Dynamic Adjustment of the Ocean Circulation to Self-Attraction and Loading Effects

Nadya T. Vinogradova Atmospheric and Environmental Research, Lexington, Massachusetts

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Rui M. Ponte Atmospheric and Environmental Research, Lexington, Massachusetts

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Katherine J. Quinn Atmospheric and Environmental Research, Lexington, Massachusetts

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Mark E. Tamisiea National Oceanography Centre, Liverpool, United Kingdom

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Jean-Michel Campin Massachusetts Institute of Technology, Cambridge, Massachusetts

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James L. Davis Lamont-Doherty Earth Observatory, Columbia University, Palisades, New York

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Abstract

The oceanic response to surface loading, such as that related to atmospheric pressure, freshwater exchange, and changes in the gravity field, is essential to our understanding of sea level variability. In particular, so-called self-attraction and loading (SAL) effects caused by the redistribution of mass within the land–atmosphere–ocean system can have a measurable impact on sea level. In this study, the nature of SAL-induced variability in sea level is examined in terms of its equilibrium (static) and nonequilibrium (dynamic) components, using a general circulation model that implicitly includes the physics of SAL. The additional SAL forcing is derived by decomposing ocean mass anomalies into spherical harmonics and then applying Love numbers to infer associated crustal displacements and gravitational shifts. This implementation of SAL physics incurs only a relatively small computational cost. Effects of SAL on sea level amount to about 10% of the applied surface loading on average but depend strongly on location. The dynamic component exhibits large-scale basinwide patterns, with considerable contributions from subweekly time scales. Departures from equilibrium decrease toward longer time scales but are not totally negligible in many places. Ocean modeling studies should benefit from using a dynamical implementation of SAL as used here.

Corresponding author address: Nadya Vinogradova, Atmospheric and Environmental Research, 131 Hartwell Ave., Lexington, MA 02421. E-mail: nadya@aer.com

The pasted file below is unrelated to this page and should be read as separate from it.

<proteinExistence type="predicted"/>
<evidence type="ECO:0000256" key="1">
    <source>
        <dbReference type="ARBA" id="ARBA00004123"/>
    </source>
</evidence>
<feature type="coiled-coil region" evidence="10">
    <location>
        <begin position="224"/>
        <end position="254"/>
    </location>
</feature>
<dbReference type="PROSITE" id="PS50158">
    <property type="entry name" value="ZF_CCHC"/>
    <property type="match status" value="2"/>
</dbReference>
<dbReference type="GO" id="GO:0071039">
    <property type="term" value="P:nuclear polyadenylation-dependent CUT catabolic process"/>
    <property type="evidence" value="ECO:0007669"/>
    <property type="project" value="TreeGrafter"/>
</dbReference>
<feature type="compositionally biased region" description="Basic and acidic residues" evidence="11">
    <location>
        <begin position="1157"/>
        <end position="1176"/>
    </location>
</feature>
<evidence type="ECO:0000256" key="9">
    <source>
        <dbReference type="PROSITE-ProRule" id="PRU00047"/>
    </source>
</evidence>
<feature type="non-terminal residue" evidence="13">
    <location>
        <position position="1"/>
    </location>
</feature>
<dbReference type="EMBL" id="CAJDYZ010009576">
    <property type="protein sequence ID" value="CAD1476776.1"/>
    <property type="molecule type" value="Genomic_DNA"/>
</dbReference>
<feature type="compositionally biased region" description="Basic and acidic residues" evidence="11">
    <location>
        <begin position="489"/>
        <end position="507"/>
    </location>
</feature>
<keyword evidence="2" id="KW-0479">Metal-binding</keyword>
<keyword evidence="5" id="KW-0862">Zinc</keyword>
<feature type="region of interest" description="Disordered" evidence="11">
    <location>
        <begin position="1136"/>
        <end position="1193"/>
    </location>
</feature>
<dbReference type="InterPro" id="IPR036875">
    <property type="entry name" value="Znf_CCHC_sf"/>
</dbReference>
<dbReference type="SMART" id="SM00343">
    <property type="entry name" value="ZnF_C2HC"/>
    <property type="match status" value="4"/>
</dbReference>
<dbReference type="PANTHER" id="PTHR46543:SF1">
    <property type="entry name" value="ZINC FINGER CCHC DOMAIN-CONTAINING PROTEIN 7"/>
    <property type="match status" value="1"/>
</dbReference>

Abstract

The oceanic response to surface loading, such as that related to atmospheric pressure, freshwater exchange, and changes in the gravity field, is essential to our understanding of sea level variability. In particular, so-called self-attraction and loading (SAL) effects caused by the redistribution of mass within the land–atmosphere–ocean system can have a measurable impact on sea level. In this study, the nature of SAL-induced variability in sea level is examined in terms of its equilibrium (static) and nonequilibrium (dynamic) components, using a general circulation model that implicitly includes the physics of SAL. The additional SAL forcing is derived by decomposing ocean mass anomalies into spherical harmonics and then applying Love numbers to infer associated crustal displacements and gravitational shifts. This implementation of SAL physics incurs only a relatively small computational cost. Effects of SAL on sea level amount to about 10% of the applied surface loading on average but depend strongly on location. The dynamic component exhibits large-scale basinwide patterns, with considerable contributions from subweekly time scales. Departures from equilibrium decrease toward longer time scales but are not totally negligible in many places. Ocean modeling studies should benefit from using a dynamical implementation of SAL as used here.

Corresponding author address: Nadya Vinogradova, Atmospheric and Environmental Research, 131 Hartwell Ave., Lexington, MA 02421. E-mail: nadya@aer.com
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